The Guardian July 14, 1999


East Timor:
Call for action

"The East Timorese people right now are experiencing a genocidal 
nightmare that is being visited on them by the Indonesian military and 
their militias", Andrew Alcock, of the Campaign for an Independent East 
Timor (South Australia), said in a letter to President Clinton calling for 
international action.

"Despite the presence of an international police force, His Excellency, Mr 
Kofi Annan, the UN Secretary General has once again been forced to delay 
voter registration for the August referendum."

There are 20,000 Indonesian soldiers and several thousands of their 
militias still operating a terror campaign in East Timor to undermine the 
UN referendum on self-determination.

The UN force is relatively small, and its personnel have also been 
attacked.

"The message to the East Timorese is clear: vote for integration or be 
shot, hacked, bludgeoned or starved to death. How many more lives will be 
wiped out before there is effective intervention to change the situation?"

The Indonesian military cannot play a peace-keeping role when they are the 
ones who have murdered, tortured and committed genocide against the East 
Timorese people for the last 24 years, since Indonesia invaded the country.

The UN's role needs to be greatly increased so that they have control, not 
Indonesia, and this presence needs to remain in place after the vote and, 
if the people vote for independence, oversee the full withdrawal of 
Indonesian troops.

Mr Alcock called on President Clinton and other world leaders "to assist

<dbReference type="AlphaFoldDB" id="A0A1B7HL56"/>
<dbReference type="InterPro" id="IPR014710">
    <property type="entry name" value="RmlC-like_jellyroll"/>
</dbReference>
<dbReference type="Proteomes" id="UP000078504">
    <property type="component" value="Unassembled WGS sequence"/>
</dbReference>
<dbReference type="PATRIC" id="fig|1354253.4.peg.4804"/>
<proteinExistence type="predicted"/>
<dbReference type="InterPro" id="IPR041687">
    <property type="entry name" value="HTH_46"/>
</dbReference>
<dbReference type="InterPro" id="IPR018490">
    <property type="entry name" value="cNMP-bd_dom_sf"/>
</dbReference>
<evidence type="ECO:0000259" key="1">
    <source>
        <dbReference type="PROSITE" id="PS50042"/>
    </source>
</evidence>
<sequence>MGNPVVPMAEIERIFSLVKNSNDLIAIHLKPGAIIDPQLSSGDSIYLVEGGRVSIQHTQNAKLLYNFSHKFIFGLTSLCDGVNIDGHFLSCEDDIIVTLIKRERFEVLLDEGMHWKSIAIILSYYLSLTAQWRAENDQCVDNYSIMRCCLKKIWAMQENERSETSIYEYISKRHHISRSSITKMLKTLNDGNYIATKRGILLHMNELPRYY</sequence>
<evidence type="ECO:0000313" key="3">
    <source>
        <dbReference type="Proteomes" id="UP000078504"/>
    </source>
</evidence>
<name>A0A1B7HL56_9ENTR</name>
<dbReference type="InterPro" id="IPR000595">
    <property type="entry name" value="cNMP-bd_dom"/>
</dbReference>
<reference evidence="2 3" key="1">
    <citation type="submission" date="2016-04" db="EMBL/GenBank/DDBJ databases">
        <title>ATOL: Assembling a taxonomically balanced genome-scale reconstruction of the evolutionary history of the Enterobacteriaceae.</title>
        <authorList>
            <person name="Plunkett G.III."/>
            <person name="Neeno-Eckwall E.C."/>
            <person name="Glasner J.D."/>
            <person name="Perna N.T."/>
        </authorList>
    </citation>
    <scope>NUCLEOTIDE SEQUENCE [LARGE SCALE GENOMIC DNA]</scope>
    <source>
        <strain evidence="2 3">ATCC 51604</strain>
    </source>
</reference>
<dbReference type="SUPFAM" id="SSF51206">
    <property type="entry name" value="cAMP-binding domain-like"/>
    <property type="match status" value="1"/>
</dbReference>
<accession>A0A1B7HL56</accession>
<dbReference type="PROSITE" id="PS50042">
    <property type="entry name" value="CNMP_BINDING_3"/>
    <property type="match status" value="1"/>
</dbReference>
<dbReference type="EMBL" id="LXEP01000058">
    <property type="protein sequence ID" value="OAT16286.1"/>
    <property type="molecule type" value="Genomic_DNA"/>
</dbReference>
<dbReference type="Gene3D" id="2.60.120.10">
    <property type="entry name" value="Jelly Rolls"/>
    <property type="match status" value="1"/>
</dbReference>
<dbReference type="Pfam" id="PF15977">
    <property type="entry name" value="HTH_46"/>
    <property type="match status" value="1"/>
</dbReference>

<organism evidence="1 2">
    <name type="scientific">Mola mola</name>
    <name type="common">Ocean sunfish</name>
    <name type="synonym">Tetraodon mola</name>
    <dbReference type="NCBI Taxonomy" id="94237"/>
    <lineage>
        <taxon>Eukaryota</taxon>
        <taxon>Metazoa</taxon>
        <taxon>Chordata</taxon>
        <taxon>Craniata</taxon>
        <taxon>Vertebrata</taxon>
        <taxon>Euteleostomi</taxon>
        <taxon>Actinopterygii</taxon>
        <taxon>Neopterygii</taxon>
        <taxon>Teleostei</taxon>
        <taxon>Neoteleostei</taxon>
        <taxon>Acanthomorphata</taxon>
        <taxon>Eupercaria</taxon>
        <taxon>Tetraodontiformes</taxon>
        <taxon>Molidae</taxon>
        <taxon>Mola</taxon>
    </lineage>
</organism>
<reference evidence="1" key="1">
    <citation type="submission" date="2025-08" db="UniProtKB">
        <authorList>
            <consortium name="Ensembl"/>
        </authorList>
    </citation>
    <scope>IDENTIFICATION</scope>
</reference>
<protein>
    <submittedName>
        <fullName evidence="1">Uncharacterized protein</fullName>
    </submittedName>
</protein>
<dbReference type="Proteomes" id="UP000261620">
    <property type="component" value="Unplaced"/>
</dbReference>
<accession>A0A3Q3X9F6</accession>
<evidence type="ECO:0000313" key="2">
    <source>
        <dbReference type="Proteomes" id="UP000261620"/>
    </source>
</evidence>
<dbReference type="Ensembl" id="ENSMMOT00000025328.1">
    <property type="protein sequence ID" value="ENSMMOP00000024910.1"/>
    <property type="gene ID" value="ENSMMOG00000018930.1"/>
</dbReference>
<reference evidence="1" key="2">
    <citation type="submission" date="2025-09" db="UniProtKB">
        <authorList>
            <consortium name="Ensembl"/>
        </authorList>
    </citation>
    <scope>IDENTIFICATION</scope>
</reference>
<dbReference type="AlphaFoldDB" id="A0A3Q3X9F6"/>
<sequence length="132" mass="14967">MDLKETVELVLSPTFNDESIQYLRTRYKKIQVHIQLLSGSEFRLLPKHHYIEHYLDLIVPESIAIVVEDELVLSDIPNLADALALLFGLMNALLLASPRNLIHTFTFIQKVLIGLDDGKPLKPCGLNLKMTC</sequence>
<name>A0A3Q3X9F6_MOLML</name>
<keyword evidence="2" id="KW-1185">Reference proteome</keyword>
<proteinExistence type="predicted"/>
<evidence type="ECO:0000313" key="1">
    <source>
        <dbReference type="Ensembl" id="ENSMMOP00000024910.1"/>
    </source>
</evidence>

the UN to place an adequate peace making mission in East Timor that has the 
capacity to control the Indonesian military and its militias".

He also called for the cessation of all military co-operation with 
Indonesia by member nations of the UN and loans by the IMF, World Bank and 
governments to Indonesia and other effective sanctions.

"We urge you to take these actions to prevent the continuing slaughter of 
the East Timorese and to ensure that they can have a genuinely free and 
democratic act of self-determination."

East Timorese in exile will also have difficulty in participating in the 
referendum. For example, the East Timorese in Adelaide and Brisbane have 
reportedly been told they will have to travel interstate to vote. The East 
Timorese in Ireland will have to go to Portugal to cast their vote.

Mr Alcock called for East Timorese living overseas to be allowed to cast a 
postal vote that could be handled by each country's own electoral office 
and overseen by the UN.

In Australia, solidarity groups continue to lobby the Government, and 
Foreign Affairs Minister Downer recently met with CIET for the first time.

Protest the illegal integration of East Timor  Saturday 17th July, rally 
at Gawler Place, Adelaide (south side of Rundle Mall) 11 am. Organised by 
CIET and other community groups.

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